Saturday, October 13, 2007

Relevant or relative Christianity? (Part 1 of 4)

Sometimes I think we try too hard! As Christians, we want so much to connect with the culture that we have been called to reach, that we risk becoming ineffective in our purpose as we end up blending in rather than standing out.

It kind of reminds me of parents that are trying too hard to be cool so that they can be accepted and liked by their kids and their kids friends. This is always a bad idea. For one, as a dad, you’d look kind of foolish sporting a Mohawk, “sagging” your 3-sizes-too-large pants, and hanging out at the mall with your son and his friends. Neither your son nor his friends would think you are cool. Quite frankly, they really wish you’d “grow up” and be the parent. If he hasn’t told you that yet, I’m sparing you further humiliation by letting you in on that open secret.

Before I completely take off on a rabbit trail, let me return to my prevailing idea of trying too hard to be accepted by the culture. As a pastor I can really relate to this conundrum. You see, I know what it feels like to attend a conference at a really great church that’s just oozing momentum all over the place, and wondering if maybe I might be missing something, which would explain (at least to my mind) why my church isn’t quite as rocking as theirs. Then I begin to try and figure out the next great fad, or the next great buzz word in the Church, so that I can latch on to that train and hopefully develop some momentum of my own (I know this never happens to you). Lately though, I have been really pondering the big idea of reaching the lost with the truth of the gospel. In my studies, I have gone back to the basics of what Jesus did and said (remember there were no Christians coming to His church when He started out in ministry, the only people He had to reach out to were the lost).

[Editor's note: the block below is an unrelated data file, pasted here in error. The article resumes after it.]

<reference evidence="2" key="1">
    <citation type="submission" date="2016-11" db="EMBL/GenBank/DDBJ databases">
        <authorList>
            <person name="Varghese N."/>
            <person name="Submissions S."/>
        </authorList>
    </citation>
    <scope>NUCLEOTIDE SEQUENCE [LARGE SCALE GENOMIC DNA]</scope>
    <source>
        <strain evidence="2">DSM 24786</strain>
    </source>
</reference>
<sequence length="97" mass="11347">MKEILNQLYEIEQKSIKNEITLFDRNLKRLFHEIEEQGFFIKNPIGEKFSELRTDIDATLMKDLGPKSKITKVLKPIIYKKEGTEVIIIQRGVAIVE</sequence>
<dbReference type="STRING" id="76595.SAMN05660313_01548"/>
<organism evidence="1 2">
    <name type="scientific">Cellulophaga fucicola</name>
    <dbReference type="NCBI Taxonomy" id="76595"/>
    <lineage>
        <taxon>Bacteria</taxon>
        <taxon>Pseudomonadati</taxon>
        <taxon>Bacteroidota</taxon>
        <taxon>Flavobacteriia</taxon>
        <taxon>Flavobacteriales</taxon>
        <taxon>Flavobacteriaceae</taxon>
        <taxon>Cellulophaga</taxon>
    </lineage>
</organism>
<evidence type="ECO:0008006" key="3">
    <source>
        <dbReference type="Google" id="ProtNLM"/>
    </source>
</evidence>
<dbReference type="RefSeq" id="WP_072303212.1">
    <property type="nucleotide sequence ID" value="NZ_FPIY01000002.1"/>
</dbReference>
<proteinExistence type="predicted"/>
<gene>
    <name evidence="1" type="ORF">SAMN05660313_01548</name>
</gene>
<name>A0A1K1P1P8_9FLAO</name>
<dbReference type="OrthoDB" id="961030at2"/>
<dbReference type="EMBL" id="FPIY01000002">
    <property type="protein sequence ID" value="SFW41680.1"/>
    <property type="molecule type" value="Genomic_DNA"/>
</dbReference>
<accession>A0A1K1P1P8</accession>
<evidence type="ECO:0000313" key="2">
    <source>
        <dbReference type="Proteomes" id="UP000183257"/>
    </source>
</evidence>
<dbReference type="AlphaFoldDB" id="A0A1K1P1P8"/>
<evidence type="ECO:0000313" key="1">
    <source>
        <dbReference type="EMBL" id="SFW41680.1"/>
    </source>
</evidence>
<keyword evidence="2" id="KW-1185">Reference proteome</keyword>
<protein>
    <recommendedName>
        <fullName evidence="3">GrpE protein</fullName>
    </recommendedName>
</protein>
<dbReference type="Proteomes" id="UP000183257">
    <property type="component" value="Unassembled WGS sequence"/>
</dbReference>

I discovered that I had devolved into shoddy thinking based purely on church cultural norms and dictates. All too often, for some misguided reason, we think that the way to impact the culture around us is to learn how to look, sound, and act like the culture. We even adapt their music styles, communication styles, fashion sense and everything else that makes secular culture what it is. One of the latest crazes is to develop a sermon series off the theme of a popular reality TV show and “make it ours” so that we can be more relevant and in touch with popular culture. Mark you, I am not by any stretch of the imagination condemning these practices, as I have had my own fair share of sermon series based off of reality TV (remember I said I can relate to the idea of trying too hard to be accepted by the prevalent culture). I am however beginning to ask the question as to the efficacy of the way we pastor our churches and lead God’s people.

Churches that have really loud, powerful music with all the accoutrements of lights, smoke and other “concert” paraphernalia tend to be seen as cool, progressive and enlightened churches. We often promote our dress style as, “Come as you are,” even at the risk of people dressing as if they threw something on and missed. We do all of this so that we can be seen as accepting, loving and non-judgmental. But I have to wonder: Is this really what Jesus would do? The dilemma, it seems, is in wanting to be all of these things (loving, accepting and non-judgmental) yet reflecting the power and truth of the gospel. Some are accused of being so “seeker-sensitive” that their message of the gospel is a watered down, half-truth rendition of what Jesus said. Others, in an attempt to speak the truth, have become harsh, insensitive and condemning of anything that doesn’t look like them. So where’s the balance you ask? The balance is in.... I guess if you really want the answer to that question you're just gonna have to come back tomorrow.